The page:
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Tim Harris: ‘We are all in real estate to be of service to others’

By January 11, 2015 One Comment

Tim Harris is the co-founder of Tim and Julie Harris Real Estate Coaching.

Age: 44
Degree, school: Ashland University, Otterbein University, Ohio State University. Majored in English and business.
Location: Austin, Texas
Social media: FacebookLinkedIn


Tim and Julie Harris

What’s your favorite activity outside of work and why?

Had you asked me in 2013, it would have been travel. It was normal for Julie (my wife and coaching partner) and I to spend most of our summers in Europe or somewhere else overseas. But as of Jan. 1, 2014, that all changed when God blessed us with a little girl, Zoe Grace. Now we spend virtually all our time with her. We have never been happier!

Approximately how many real estate agents do you coach?

Julie and I both keep our personal coaching schedules to no more than 10 coaching clients per day.

How many real estate agents does your business coach?

Our coaching team manages well over 1,000.

Do you measure the average ROI of your clients? If so, what is it, and how exactly do you measure it?

I love this question. The return on the investment for anything an agent spends money on is the most important question.

Our answer is simple: If you aren’t bringing in at least five to seven times the amount of the investment that you are making with us, something is wrong. So $1 invested in our coaching should equal $5-$7 in ROI.

Keep in mind that not all agents are primarily concerned with increasing income. Maybe they are focused on building their brokerage, building smart teams, increasing sales skills or something else. We have seen a huge increase in new agents hiring us as their coaches from day one. Their goal is to get on the right path to long-term success as quickly as possible. A seasoned agent, though, might be looking for an exit plan.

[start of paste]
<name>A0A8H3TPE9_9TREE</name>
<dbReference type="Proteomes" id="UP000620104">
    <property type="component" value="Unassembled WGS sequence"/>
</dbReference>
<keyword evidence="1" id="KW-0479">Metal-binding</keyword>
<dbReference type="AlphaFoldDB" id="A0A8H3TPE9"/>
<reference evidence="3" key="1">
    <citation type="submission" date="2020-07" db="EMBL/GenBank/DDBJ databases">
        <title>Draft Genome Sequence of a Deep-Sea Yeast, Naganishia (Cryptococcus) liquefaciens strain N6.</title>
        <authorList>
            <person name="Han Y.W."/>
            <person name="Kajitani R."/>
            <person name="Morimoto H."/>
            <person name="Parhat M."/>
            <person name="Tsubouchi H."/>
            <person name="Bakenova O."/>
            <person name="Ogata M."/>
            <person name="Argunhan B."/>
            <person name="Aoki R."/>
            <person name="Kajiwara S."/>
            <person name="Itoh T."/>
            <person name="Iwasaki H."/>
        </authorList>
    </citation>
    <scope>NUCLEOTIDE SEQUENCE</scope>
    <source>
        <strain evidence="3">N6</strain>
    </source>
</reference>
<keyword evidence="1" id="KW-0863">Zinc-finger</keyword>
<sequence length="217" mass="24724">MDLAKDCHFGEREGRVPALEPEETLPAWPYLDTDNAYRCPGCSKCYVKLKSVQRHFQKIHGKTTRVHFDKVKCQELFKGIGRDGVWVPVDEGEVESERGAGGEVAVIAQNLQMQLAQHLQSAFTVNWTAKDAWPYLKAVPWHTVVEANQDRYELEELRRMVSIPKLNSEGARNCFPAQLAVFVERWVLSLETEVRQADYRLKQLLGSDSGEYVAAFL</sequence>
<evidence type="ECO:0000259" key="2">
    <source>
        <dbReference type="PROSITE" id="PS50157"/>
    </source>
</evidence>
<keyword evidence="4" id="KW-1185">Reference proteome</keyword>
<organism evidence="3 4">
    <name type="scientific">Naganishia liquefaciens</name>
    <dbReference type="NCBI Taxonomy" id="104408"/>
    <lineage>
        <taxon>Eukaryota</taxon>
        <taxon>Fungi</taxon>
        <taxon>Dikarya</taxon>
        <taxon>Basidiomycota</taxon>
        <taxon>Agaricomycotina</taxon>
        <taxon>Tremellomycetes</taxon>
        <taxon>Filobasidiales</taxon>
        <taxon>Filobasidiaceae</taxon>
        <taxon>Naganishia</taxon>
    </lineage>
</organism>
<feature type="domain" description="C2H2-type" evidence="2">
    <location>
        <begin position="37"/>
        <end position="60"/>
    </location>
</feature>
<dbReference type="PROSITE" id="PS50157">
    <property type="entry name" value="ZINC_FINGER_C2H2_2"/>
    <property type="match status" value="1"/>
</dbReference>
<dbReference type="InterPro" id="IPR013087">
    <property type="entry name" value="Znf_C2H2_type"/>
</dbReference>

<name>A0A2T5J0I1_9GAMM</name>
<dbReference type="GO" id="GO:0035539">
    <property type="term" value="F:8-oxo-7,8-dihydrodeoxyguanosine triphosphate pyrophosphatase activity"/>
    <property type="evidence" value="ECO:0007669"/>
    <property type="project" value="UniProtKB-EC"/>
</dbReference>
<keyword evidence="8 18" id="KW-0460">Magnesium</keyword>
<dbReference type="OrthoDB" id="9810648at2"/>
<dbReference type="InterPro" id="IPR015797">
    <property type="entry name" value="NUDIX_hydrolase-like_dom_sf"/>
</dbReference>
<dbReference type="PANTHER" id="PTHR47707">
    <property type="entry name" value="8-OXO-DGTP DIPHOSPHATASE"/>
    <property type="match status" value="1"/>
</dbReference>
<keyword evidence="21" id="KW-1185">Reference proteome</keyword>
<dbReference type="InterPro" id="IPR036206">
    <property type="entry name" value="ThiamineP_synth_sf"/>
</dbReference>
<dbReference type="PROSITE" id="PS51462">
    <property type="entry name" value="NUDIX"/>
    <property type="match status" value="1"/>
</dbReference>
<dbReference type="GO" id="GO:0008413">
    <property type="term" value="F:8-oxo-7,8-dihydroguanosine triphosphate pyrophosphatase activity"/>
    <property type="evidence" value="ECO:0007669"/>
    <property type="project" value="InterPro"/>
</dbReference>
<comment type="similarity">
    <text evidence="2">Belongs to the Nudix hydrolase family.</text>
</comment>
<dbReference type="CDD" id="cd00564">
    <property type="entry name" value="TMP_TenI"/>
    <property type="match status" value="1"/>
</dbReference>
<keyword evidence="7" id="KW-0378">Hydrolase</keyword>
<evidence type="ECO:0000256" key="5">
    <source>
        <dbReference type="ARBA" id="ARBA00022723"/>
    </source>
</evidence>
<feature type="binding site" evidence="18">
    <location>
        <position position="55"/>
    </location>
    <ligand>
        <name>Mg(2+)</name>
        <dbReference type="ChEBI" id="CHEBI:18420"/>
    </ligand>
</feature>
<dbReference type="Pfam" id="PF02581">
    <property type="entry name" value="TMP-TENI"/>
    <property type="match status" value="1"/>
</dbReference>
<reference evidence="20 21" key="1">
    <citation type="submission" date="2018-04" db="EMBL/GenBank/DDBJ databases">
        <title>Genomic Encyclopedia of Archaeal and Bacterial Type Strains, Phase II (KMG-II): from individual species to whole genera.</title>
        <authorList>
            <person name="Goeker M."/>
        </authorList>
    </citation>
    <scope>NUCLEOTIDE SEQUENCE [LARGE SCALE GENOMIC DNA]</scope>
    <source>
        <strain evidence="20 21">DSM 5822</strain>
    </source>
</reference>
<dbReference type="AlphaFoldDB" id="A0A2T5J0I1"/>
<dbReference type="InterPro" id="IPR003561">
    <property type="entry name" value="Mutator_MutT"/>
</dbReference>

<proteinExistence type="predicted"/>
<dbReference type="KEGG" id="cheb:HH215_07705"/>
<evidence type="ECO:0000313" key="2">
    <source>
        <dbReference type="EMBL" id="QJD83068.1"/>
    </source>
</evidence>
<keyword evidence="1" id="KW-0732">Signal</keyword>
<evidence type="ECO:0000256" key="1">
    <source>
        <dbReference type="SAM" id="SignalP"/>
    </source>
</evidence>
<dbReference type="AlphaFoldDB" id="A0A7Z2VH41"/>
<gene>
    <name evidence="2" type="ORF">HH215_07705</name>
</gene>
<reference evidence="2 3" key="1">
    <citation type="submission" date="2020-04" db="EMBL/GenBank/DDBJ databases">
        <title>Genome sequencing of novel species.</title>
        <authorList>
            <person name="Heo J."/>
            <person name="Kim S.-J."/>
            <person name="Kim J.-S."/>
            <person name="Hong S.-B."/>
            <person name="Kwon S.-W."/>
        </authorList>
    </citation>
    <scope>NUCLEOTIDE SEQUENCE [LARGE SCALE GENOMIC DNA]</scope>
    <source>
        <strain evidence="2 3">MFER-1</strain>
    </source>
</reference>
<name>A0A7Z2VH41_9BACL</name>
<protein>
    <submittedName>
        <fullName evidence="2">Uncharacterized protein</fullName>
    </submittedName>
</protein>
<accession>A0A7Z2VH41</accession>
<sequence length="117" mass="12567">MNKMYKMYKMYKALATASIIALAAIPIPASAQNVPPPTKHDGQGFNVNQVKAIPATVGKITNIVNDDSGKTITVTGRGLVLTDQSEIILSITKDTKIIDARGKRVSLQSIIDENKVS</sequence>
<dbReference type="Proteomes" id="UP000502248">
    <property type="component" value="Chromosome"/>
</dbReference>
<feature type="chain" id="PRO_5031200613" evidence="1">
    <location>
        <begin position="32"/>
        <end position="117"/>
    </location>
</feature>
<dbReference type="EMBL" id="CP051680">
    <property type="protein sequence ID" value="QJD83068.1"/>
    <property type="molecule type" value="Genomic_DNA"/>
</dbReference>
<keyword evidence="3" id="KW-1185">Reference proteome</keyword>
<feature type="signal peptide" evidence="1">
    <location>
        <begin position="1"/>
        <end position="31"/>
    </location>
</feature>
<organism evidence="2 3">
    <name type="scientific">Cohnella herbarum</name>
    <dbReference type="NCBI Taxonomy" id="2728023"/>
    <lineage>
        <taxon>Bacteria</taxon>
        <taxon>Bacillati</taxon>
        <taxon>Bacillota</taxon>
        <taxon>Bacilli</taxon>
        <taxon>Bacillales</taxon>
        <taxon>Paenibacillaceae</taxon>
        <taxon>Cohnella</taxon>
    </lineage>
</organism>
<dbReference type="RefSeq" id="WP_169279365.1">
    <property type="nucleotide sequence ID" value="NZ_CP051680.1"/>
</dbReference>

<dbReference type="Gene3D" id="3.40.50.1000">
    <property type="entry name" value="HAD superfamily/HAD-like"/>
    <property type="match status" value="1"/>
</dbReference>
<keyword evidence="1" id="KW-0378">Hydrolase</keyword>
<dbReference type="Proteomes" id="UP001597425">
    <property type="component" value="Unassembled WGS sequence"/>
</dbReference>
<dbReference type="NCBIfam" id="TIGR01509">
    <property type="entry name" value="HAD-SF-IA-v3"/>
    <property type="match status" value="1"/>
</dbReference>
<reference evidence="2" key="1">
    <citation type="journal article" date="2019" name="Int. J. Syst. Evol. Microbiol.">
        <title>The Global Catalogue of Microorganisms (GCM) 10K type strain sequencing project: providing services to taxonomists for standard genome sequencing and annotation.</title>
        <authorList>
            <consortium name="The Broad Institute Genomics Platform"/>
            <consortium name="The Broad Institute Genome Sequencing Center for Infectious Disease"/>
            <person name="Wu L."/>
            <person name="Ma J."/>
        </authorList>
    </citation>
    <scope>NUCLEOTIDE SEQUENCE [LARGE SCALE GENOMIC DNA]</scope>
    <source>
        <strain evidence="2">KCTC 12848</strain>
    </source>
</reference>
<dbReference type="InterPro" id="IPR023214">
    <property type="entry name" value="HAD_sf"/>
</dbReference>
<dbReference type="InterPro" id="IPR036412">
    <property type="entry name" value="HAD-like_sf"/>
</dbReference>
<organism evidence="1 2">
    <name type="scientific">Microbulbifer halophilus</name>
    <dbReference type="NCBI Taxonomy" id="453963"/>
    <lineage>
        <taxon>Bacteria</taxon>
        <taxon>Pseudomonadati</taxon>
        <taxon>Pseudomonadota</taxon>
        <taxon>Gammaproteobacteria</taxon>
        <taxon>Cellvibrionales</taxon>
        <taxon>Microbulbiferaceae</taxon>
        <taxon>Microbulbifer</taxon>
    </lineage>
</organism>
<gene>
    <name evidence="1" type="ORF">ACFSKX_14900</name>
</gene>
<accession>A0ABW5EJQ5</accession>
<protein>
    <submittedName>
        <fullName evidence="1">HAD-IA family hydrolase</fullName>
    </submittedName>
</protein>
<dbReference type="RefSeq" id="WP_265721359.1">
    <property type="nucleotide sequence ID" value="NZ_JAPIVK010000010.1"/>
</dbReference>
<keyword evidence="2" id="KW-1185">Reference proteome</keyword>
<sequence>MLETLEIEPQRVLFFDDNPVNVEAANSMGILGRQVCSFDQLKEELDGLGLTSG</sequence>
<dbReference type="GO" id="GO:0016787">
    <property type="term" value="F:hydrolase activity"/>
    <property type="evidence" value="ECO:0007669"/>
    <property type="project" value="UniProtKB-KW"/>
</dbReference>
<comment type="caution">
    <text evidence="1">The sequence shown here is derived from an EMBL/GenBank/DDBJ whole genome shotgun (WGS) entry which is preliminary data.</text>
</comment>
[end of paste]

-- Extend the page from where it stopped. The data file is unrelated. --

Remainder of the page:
It’s worth mentioning that a critical difference is that we don’t require contracts. We are accountable to our clients’ results, 24/7. If a client isn’t happy with our services, they can fire us at any time. Believe it or not, all our direct competitors don’t share this mindset, and they demand long-term contracts. Those contracts benefit the coach, not the client.

Do you think some holidays are kind of annoying?

I love the holidays; I wish there were more!  Maybe there should be a national “Love Your Realtor Day.”

Different people have different needs, but what specific business strategies do you seem to find yourself recommending most often to real estate agents?

We start every new client with an in-depth analysis of where their past transactions have come from. That is always an eye-opening experience for most agents. Often, they discover that the least-productive source of business is usually the thing they are spending the most money on. The easiest source of business is an agent’s professional and personal sphere of influence.

What are some common hangups or weaknesses that keep real estate agents from realizing their full potential?

At a core level, there is a foundational fracture in the real estate industry’s mindset about what it means to be a salesperson. Agents on the leading edge have recognized this problem and are taking action to be part of the new paradigm. Top producers start every conversation and every action with the mindset of service.

The old paradigm is that the real estate business is primarily a lead generation and numbers game. People are not people; they are just another deal or contact.  This insidious, ego-based, outdated way of thinking makes my teeth itch.

There is a fundamental disconnect between the real estate industry old guard and what both consumers and agents want. This mindset often puts agents in a state of confusion because that ancient approach to sales is out of step with their core beliefs about themselves and why they became agents. This almost evil mindset dilutes and deprives agents of their true core purpose: being of service to others.

The continued manifestation of this causes agents to be conflicted with their true desire. We are all in this industry to be of service to others. It’s a fact that the more people you help to accomplish their goals, the more of your own personal goals you will actually accomplish. A numbers-focused approach is in conflict with this mindset.

Agents who hire us to be their coaches quickly adopt this mindset: “Love what you do. It’s an honor to be a Realtor. Start by honoring your true desire to be of service and have faith that the money will follow.”